One way to think of a "moving shadow" is by following the last photon that was allowed through. In that case, the speed of a shadow is exactly the speed of light.
On the other hand, you could also define the speed of a shadow as the speed of the boundary between dark and light. In that case there is no thing that's actually moving, so there's no bound on the speed of the shadow -- it can go as fast as you want it to. (Well, it's limited by your device and the distance to the moon, which serves to multiply the speed because you're presumably using the distance to multiply the angle.)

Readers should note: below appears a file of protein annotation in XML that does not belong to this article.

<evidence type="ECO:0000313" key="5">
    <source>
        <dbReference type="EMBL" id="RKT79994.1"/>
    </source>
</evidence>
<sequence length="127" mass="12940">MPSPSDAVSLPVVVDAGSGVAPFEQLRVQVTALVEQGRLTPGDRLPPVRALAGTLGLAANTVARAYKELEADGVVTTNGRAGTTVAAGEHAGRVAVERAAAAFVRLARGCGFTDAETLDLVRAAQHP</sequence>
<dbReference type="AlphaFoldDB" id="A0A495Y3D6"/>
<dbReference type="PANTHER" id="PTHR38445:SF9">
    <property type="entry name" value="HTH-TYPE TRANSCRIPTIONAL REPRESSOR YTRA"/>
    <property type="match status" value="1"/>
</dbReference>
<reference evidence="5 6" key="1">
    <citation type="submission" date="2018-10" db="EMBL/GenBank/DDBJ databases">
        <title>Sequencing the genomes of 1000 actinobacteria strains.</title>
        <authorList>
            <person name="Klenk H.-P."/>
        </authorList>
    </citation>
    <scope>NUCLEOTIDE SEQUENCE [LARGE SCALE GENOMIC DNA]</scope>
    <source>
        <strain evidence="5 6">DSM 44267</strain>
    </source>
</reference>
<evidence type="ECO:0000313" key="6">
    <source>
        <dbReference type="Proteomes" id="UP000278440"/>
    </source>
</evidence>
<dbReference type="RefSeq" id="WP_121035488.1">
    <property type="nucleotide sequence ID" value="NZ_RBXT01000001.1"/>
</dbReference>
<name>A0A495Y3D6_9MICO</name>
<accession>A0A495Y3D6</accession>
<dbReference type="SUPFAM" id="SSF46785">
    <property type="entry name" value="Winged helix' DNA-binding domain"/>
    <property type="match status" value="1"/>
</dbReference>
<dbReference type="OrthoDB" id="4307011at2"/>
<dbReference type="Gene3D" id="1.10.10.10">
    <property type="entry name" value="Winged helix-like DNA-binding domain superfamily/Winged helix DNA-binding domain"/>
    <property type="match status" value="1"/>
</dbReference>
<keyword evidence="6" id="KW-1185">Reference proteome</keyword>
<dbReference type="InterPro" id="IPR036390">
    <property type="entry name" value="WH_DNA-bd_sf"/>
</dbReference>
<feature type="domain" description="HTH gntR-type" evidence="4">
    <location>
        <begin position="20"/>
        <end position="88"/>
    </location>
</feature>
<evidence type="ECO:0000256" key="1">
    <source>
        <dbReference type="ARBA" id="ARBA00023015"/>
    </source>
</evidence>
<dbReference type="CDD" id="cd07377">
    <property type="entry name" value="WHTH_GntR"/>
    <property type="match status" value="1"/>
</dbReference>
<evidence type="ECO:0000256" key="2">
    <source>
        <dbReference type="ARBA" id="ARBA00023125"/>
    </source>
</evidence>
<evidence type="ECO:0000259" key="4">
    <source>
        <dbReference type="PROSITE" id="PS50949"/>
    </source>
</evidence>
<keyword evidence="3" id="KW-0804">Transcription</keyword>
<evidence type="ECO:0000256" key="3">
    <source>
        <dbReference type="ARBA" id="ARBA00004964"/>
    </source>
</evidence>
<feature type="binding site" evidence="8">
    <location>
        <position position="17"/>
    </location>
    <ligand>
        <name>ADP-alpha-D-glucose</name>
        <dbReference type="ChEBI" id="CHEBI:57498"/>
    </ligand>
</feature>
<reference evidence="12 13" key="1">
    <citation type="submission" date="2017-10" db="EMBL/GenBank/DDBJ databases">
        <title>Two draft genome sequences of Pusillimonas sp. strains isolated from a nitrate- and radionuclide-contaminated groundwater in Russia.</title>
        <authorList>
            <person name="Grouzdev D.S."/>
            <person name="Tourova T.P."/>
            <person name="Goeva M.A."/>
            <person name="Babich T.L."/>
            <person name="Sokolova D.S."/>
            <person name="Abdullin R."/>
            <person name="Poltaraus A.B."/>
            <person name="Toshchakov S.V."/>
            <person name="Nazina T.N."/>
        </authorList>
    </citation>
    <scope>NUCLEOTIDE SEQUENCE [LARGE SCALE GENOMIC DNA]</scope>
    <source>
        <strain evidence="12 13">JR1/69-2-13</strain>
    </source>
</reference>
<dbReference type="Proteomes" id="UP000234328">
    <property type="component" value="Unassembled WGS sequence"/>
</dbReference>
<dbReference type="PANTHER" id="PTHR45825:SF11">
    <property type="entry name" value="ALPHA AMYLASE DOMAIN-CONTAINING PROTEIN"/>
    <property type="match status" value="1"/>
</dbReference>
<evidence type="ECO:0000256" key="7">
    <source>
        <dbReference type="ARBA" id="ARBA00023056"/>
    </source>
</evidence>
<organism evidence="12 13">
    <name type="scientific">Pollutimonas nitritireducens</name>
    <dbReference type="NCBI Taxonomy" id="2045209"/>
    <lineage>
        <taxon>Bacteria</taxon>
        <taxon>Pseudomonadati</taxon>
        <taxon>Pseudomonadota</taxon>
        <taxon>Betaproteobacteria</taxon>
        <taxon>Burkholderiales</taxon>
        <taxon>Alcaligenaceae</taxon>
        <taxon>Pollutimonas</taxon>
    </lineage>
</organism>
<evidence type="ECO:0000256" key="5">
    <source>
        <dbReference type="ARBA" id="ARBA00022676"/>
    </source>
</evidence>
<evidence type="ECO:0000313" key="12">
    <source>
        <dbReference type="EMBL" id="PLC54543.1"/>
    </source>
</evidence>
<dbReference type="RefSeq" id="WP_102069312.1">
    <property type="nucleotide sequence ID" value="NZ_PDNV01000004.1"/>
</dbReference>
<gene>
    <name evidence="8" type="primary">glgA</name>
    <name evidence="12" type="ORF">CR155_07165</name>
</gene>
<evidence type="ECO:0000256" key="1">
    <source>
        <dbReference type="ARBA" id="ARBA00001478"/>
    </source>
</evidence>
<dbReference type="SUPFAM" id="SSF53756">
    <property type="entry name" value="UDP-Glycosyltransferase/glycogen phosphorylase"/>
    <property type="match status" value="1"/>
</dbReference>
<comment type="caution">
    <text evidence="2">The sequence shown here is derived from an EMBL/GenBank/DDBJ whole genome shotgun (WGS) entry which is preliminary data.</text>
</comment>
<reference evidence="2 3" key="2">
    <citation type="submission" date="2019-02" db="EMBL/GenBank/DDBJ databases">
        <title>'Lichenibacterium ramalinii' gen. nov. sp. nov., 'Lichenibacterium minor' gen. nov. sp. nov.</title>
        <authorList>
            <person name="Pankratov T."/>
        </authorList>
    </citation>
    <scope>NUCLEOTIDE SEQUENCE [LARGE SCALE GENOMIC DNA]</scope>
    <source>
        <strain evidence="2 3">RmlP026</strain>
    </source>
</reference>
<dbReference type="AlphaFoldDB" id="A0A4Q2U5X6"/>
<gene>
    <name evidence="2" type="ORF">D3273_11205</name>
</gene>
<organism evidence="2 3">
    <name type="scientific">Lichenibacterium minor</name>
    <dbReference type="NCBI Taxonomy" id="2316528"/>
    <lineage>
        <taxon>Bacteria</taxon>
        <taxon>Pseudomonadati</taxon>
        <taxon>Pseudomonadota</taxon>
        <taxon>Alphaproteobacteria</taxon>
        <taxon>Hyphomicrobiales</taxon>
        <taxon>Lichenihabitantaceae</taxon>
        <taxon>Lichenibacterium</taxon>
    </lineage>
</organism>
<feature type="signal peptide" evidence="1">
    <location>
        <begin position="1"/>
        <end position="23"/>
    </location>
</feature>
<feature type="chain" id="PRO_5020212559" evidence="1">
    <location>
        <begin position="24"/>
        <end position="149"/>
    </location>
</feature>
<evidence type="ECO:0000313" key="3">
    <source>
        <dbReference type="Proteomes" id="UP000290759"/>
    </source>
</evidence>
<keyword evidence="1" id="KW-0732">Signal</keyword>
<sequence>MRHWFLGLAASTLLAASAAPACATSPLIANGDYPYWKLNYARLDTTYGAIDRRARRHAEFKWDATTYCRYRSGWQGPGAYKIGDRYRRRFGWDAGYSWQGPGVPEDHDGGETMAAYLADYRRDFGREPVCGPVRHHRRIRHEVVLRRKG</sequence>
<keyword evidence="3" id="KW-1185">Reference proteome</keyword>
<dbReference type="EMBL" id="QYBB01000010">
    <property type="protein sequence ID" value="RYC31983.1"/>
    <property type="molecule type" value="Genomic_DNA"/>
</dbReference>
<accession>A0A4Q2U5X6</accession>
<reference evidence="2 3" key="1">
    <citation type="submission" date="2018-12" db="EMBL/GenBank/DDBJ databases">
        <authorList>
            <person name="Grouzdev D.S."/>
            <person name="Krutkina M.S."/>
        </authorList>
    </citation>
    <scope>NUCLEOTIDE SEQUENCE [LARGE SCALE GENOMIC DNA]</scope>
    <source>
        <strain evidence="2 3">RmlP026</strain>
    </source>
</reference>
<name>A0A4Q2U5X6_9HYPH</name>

But it's really important to remember that this isn't defying the law that nothing can go faster than light. Again, there is no thing that's moving any faster than light. The shadow in this second sense is just a pattern that you define, and it was created by actual particles that moved at the speed of light.